I paint the urban pedestrian from the aerial point of view.
As a discipline, painting manifests the aura of tradition, and presents a space for its renewal. I see paintings as a part of reality, as real things in themselves, and as having a demonstrable connection with other real things. My paintings can be analyzed in purely formal terms, as abstractions about color, line, form, and space. But I add a representational subject, the urban pedestrian, to make a more complex and engaging painting, to connect the reality of the painting directly with the reality of the world.
I use photographs as a way to reconstruct images from the real world and transfer them to the real painting. For me, photography functions as a catalyst, like a catalyst in a chemical reaction: photographs are instrumental in the process of painting, but they do not appear in the completed painting.
I refer to Impressionist cityscapes, Bauhaus photography, New York School abstraction, and Minimalism as some important influences
For me, the urban pedestrian symbolizes a complex social milieu; the urban crowd, which I present as literally isolated on the canvas. I paint each figure as a detailed individual portrait, familiar yet anonymous. I construct the crowd from thousands of photographs, carefully selected and arranged, randomly to suggest patterns, and in patterns that suggest randomness.
Imagery from the aerial point of view is instantly recognizable even though we rarely directly experience it. In contrast with traditional perspective, with its closer-is-bigger implied hierarchy, from above each figure is equal in scale and in space, as in a democratic vision, but with the added ambiguity between the arrogance of “looking down” versus “looking at.” The aerial view makes it possible to imply the entire infrastructure of the city: cars, buildings, streets, etc., without actually depicting any of those things.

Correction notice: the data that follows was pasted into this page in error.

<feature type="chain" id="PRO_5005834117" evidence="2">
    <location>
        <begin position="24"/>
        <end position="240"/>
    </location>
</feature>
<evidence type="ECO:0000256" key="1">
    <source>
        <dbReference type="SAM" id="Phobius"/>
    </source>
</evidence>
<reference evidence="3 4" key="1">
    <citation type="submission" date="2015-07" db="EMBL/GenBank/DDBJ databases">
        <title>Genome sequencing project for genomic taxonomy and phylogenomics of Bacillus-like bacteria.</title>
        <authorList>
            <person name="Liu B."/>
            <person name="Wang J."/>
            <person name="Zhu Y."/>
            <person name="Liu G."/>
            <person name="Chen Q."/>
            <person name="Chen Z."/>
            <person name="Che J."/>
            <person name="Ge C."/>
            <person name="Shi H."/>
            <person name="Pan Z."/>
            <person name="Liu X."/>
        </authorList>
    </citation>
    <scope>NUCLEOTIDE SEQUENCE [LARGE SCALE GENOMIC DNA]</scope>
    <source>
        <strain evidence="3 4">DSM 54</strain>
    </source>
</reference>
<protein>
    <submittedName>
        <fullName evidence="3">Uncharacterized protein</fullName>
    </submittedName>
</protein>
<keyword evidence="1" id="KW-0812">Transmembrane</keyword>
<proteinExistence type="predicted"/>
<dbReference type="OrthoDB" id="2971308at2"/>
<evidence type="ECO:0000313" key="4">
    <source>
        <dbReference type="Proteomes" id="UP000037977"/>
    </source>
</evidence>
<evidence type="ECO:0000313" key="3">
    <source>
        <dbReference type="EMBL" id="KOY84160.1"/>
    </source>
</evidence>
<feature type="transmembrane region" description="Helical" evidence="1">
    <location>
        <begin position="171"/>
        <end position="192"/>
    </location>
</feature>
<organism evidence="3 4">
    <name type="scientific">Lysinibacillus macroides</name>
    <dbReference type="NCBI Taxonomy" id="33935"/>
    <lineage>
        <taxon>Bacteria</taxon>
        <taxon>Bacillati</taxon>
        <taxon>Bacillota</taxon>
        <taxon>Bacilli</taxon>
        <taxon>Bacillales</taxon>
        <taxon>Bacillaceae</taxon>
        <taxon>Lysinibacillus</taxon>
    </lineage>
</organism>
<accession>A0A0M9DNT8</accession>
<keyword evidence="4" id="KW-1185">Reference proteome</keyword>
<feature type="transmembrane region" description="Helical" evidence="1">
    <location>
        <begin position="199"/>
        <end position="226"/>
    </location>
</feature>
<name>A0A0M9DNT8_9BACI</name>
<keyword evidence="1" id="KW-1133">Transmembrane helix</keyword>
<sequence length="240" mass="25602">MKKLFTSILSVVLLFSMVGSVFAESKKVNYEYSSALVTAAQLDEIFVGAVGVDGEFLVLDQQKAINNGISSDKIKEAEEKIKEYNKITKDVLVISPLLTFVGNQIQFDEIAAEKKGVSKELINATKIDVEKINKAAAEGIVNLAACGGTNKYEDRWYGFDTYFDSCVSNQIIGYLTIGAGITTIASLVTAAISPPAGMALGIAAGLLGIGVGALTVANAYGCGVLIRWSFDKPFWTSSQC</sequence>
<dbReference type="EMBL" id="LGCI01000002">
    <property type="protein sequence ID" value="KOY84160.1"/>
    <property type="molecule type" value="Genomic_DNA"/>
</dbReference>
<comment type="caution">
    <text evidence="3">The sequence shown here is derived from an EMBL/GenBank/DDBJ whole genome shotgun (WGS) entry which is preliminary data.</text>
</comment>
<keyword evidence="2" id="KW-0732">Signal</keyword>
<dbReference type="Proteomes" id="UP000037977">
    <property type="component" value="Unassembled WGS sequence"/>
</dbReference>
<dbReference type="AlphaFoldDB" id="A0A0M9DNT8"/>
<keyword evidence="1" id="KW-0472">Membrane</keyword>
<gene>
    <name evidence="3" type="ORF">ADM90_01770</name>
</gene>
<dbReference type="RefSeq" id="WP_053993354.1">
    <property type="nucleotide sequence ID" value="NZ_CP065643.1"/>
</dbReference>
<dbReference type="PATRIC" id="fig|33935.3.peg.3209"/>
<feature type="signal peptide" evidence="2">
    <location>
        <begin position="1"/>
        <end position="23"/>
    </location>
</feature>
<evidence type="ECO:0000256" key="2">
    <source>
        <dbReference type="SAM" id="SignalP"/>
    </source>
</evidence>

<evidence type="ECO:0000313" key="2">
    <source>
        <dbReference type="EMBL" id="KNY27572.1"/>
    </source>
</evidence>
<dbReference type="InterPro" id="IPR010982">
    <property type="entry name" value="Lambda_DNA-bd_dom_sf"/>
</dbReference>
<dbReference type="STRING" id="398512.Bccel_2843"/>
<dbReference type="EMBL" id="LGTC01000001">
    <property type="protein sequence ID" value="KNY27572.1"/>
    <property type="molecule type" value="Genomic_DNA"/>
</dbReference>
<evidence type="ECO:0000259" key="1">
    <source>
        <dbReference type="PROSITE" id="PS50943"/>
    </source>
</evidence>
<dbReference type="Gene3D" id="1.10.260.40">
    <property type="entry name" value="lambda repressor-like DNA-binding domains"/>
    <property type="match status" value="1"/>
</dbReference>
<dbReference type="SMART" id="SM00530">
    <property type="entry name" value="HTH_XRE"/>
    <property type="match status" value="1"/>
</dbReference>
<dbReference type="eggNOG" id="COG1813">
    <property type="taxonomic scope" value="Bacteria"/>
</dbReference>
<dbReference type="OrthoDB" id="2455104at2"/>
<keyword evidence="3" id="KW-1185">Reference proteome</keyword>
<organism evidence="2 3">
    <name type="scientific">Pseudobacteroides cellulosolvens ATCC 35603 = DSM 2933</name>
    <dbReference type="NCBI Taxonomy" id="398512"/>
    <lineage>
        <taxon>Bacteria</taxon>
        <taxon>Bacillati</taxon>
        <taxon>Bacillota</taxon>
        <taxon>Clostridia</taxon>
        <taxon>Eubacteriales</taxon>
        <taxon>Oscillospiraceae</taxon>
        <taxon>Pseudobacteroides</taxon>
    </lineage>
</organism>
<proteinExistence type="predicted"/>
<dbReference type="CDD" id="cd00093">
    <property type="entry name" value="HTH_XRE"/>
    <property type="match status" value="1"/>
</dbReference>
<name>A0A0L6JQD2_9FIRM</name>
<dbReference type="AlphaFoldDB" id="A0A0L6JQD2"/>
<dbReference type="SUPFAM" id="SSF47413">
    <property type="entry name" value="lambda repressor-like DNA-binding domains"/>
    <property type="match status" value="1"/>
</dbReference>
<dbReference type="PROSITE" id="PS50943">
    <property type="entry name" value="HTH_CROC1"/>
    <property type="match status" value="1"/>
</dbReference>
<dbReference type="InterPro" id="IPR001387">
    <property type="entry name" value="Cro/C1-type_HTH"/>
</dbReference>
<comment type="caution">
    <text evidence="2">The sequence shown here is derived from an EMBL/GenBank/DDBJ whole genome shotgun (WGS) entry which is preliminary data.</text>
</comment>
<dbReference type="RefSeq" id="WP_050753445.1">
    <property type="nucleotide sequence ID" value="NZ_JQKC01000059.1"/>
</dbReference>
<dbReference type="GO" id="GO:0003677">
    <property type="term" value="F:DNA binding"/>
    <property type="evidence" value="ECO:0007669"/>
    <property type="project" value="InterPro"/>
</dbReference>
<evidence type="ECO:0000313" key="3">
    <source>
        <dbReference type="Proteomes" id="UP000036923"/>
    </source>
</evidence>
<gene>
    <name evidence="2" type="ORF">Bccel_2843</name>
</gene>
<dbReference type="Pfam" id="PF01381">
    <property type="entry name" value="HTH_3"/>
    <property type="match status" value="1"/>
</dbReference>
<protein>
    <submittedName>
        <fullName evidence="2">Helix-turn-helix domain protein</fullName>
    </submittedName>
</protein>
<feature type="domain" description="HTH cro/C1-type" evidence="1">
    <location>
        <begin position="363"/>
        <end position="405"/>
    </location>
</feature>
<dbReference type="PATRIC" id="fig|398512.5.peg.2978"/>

The aerial view compresses space. The spatial flattening of the images intensifies the surface of the painting, and enhances the colors in a unique way. The compressed space is a map, a kind of living map, which shows a way of seeing, and a way of being in the world.
I grew up on a dairy farm in northern Wisconsin helping my family feed about 50 cows. I started my undergraduate degree at UW - Madison, WI, and finished at SUNY-Potsdam, in upstate New York, with a BFA in Fine Arts. I lived in New York City and its environs for about 20 years, and now live on the South Side of Milwaukee.
1967 – 1970 University of Wisconsin, Madison, WI
1979 – 1980 SUNY-Potsdam, NY BFA-Fine Arts 1980
1995 – 1996 Long Island University, NY MLS 1996
Awards and Grants:
2009 Poster contest winner for Wisconsin Chamber Orchestra, Madison, WI.
2010 Real People 2010 Juried show in Woodstock IL. 2nd prize
2010 Mary L Nohl Suitcase Export Fund grant, $300.
2010 Selected for inclusion in the Wisconsin Arts Board % for Art program, with paintings placed at UW-Stevens Point, and UW-Platteville.
2010 Winter Juried Exhibition – Anderson Arts Center, Kenosha – 2nd prize